Publications (2)0 Total impact
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ABSTRACT: Avian blood samples collected from remotely located farms may not always reach the laboratory for analysis immediately upon collection. This study investigated the changes that occur in the packed cell volume (PCV), haemoglobin concentration (HbC), red blood cell (RBC) counts, mean corpuscular values and white blood cell (WBC) counts of avian blood samples stored at refrigerator (4°C), room (average of 29°C) and incubator (37°C) temperatures across a storage period of 72 h. Blood samples for the study were collected from 12 adult chickens. All haematological determinations were carried out on the blood samples individually immediately upon collection to obtain the baseline value (BV) and thereafter at specific time intervals across the 72-h duration of storage (DOS). Results showed that for the samples stored at 4°C, there were no significant changes (p > 0.05) from the BV in the PCV, HbC, RBC counts, mean corpuscular haemoglobin (MCH) and mean corpuscular HbC (MCHC) all through the 72-h DOS, but the mean corpuscular volume (MCV) significantly increased (p < 0.01), while WBC counts significantly decreased (p < 0.01) from their BV after 30-h DOS. For the blood samples kept at 29°C, there were no significant changes (p > 0.05) from the BV in the HbC, RBC counts and MCH all through the 72-h DOS, but PCV and MCV significantly increased (p < 0.01) from their BV after 18 and 12-h DOS, respectively, while MCHC and WBC counts significantly decreased (p < 0.01) from their BV after 12 and 18-h DOS, respectively. For the samples kept at 37°C, there were significant changes (p < 0.01) from the BV in the MCHC after 9-h DOS, MCV after 12-h DOS, PCV and WBC counts after 18-h DOS, HbC and RBC counts after 48-h DOS and MCH after 60-h DOS. All changes in PCV, MCV and MCH were directly correlated with DOS, while the changes in HbC, RBC counts, MCHC and WBC counts were inversely correlated with the DOS. It was concluded that for avian blood samples stored at 4°C, reliable results (results not significantly different from the BV) can be obtained for the PCV, HbC, RBC counts, MCH and MCHC for up to 72-h DOS and for MCV and WBC counts for up to 30-h DOS; while for samples stored at 29°C, reliable results for HbC, RBC counts and MCH can be obtained for up to 72-h DOS and for MCV and MCHC for up to 12-h DOS but for PCV and WBC counts for up to 18-h DOS. Samples kept at 37°C can give reliable MCHC for up to 9-h DOS, MCV for up to 12-h DOS, PCV and WBC counts for up to 18-h DOS, HbC and RBC counts for up to 48-h DOS and MCH for up to 60-h DOS.Comparative Clinical Pathology 05/2008; 17(2):73-79.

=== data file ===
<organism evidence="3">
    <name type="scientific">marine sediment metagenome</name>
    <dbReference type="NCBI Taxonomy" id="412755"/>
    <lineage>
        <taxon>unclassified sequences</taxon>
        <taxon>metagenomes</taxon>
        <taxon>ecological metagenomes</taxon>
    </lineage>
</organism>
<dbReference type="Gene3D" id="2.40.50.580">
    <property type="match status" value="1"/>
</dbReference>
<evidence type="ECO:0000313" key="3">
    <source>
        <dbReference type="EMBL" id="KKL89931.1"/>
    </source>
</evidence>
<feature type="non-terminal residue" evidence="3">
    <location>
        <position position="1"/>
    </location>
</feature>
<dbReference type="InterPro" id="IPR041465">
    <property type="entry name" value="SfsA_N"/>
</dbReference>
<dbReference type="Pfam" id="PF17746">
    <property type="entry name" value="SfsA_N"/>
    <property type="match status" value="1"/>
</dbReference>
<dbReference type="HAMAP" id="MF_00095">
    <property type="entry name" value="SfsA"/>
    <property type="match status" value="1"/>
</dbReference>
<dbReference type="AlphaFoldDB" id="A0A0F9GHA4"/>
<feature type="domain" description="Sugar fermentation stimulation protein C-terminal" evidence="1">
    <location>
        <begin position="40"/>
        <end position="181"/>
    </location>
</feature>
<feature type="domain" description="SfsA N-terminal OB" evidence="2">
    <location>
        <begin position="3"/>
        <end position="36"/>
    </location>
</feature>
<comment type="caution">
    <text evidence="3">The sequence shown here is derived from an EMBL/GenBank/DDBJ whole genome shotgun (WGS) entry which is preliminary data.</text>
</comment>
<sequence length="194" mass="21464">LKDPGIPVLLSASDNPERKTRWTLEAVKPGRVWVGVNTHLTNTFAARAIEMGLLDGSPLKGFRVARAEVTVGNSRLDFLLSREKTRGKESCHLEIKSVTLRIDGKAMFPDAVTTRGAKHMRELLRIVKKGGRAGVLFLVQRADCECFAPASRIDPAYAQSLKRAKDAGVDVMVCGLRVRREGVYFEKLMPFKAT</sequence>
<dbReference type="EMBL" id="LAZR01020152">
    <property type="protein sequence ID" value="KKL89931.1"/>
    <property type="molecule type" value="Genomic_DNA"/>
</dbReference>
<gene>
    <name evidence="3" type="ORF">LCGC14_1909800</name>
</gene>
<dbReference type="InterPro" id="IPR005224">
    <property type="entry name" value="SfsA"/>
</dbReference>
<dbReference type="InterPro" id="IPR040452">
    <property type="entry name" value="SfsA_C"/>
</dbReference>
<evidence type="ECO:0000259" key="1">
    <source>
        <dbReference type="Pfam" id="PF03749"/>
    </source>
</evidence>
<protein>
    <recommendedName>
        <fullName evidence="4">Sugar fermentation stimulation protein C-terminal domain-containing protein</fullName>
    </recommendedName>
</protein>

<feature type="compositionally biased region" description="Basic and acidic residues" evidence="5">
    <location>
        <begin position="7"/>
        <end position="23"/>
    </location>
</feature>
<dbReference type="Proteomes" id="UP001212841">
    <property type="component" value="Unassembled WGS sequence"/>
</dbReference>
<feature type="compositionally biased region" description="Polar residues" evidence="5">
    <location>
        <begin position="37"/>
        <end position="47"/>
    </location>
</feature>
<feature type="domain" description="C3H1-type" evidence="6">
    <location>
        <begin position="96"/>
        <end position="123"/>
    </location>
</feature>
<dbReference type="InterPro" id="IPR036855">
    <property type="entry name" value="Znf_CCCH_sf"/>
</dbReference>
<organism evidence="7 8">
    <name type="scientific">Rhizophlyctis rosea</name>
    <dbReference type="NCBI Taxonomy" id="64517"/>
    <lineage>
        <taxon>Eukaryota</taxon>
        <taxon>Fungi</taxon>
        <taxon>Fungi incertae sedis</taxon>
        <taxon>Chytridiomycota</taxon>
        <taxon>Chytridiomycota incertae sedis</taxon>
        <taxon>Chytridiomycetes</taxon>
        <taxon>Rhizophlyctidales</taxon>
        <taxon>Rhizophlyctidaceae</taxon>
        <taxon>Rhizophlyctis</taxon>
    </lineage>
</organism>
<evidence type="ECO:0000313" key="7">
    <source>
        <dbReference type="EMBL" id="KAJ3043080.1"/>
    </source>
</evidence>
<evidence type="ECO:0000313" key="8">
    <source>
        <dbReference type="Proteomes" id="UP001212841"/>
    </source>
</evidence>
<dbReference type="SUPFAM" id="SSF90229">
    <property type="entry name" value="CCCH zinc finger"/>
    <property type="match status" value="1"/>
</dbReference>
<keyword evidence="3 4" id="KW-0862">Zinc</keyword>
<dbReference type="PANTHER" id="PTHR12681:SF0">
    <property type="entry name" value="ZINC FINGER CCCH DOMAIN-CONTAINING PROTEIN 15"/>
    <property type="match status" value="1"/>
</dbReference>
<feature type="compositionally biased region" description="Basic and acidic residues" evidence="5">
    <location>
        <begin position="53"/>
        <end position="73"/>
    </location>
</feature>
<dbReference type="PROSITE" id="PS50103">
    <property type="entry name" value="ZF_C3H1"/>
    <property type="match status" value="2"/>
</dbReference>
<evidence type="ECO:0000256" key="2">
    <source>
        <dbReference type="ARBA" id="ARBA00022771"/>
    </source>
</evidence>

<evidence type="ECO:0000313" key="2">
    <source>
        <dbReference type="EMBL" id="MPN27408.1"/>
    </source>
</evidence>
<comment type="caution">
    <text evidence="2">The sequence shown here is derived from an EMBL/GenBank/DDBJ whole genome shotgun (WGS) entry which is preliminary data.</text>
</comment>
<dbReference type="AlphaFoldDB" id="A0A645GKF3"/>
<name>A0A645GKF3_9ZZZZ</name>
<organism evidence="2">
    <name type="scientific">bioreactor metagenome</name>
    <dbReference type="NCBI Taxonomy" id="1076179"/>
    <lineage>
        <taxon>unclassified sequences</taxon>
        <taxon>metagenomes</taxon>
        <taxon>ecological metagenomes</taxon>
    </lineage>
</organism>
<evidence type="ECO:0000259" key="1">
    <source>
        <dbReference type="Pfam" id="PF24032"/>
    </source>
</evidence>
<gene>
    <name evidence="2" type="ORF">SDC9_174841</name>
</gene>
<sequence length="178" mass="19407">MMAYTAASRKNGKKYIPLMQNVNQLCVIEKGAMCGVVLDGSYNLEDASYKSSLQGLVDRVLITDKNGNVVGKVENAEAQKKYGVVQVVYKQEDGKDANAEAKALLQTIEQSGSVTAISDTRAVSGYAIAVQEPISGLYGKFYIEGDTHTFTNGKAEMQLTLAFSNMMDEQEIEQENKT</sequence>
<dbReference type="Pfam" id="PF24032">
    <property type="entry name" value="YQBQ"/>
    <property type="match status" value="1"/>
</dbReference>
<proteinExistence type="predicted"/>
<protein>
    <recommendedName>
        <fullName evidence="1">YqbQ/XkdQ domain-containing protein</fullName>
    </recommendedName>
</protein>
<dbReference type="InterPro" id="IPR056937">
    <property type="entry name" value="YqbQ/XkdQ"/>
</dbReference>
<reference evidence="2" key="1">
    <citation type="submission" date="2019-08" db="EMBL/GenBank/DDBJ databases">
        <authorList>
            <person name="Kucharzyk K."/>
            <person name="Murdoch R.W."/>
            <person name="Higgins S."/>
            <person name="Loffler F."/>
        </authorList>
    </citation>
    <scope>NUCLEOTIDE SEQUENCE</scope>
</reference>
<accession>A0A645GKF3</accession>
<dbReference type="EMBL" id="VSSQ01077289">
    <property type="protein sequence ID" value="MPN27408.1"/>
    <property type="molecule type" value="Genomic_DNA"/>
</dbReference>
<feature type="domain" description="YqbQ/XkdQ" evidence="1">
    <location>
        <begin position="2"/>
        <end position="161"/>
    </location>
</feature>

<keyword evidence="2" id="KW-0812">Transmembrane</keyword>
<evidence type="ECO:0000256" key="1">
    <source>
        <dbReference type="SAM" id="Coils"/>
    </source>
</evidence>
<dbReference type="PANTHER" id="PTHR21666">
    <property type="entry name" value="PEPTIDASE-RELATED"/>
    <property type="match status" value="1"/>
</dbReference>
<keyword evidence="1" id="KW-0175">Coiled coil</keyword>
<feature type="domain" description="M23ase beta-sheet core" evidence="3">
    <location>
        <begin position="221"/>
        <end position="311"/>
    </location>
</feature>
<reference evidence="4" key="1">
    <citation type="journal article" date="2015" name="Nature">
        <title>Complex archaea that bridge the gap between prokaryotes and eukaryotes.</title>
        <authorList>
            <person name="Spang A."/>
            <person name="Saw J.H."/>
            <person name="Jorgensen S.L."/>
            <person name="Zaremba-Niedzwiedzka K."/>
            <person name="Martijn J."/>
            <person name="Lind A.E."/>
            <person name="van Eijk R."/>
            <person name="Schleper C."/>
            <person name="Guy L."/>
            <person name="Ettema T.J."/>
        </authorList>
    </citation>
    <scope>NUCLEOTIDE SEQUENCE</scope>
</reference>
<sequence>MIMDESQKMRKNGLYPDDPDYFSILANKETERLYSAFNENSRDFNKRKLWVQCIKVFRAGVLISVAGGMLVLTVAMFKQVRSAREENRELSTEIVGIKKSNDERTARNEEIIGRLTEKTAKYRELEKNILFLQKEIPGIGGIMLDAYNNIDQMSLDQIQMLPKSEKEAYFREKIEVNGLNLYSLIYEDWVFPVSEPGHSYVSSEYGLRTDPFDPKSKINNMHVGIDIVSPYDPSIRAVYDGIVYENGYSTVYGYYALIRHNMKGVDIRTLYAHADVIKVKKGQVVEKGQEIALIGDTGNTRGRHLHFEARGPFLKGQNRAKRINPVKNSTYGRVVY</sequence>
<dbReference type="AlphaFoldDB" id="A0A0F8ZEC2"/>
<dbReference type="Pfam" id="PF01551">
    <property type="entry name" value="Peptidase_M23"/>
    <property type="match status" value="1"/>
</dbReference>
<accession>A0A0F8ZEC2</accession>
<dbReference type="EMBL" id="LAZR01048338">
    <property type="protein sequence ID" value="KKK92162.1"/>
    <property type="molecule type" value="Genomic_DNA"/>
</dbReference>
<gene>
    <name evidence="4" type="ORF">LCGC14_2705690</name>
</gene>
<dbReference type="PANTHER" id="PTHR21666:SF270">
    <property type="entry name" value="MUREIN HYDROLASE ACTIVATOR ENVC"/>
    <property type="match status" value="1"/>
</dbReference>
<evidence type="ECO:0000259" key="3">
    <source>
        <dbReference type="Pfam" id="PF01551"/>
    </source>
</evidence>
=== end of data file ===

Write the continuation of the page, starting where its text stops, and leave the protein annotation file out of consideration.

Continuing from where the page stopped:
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ABSTRACT: Reference values for the erythrocytic indices are vital for the diagnosis of anaemia and polycythemia and also for the assessment of efficacy of therapy instituted to correct these abnormalities. This study determined the reference values for the packed cell volume (PCV), haemoglobin concentration (HbC), red blood cell (RBC) counts, mean corpuscular volume (MCV), mean corpuscular haemoglobin (MCH) and mean corpuscular haemoglobin concentration (MCHC) of Anak 2000 broilers (A2B) at 14-day intervals for 84 days and Lohmann brown pullets (LBP) at 21-day intervals for 147 days. A total of 120 chickens were used for the study (60 A2B and 60 LBP), and all haematological determinations followed standard procedures. Results of the determinations on the A2B showed that PCV and HbC did not significantly vary (p > 0.05) with age and had a low correlation with age (r = −0.22 and r = 0.15, respectively), but RBC counts increased with and positively correlated with age (r = 0.78), while MCV and MCH decreased with and were strongly inversely correlated with age (r = −0.80 and r = −0.84, respectively), and MCHC did not follow a definite pattern. For the LBP, there were no significant variations (p > 0.05) associated with age in the PCV, RBC counts, MCV, MCH and MCHC up to 105 days of age; the significant variations (p < 0.05) obtained after day 105 were associated with pre-lay and egg-laying. The HbC of the LBP did not significantly vary (p > 0.05) all through the study. When compared with findings in similar studies as reported by other investigators, some of the values obtained in this study and the patterns of change in relation to age were in agreement while some others contrasted, probably because of differences between the strains and the climatic/environmental conditions under which the chickens were raised.Comparative Clinical Pathology 05/2007; 16(2):139-144.
University of Nigeria
Nsukka, Enugu State, Nigeria
- Department of Veterinary Pathology and Microbiology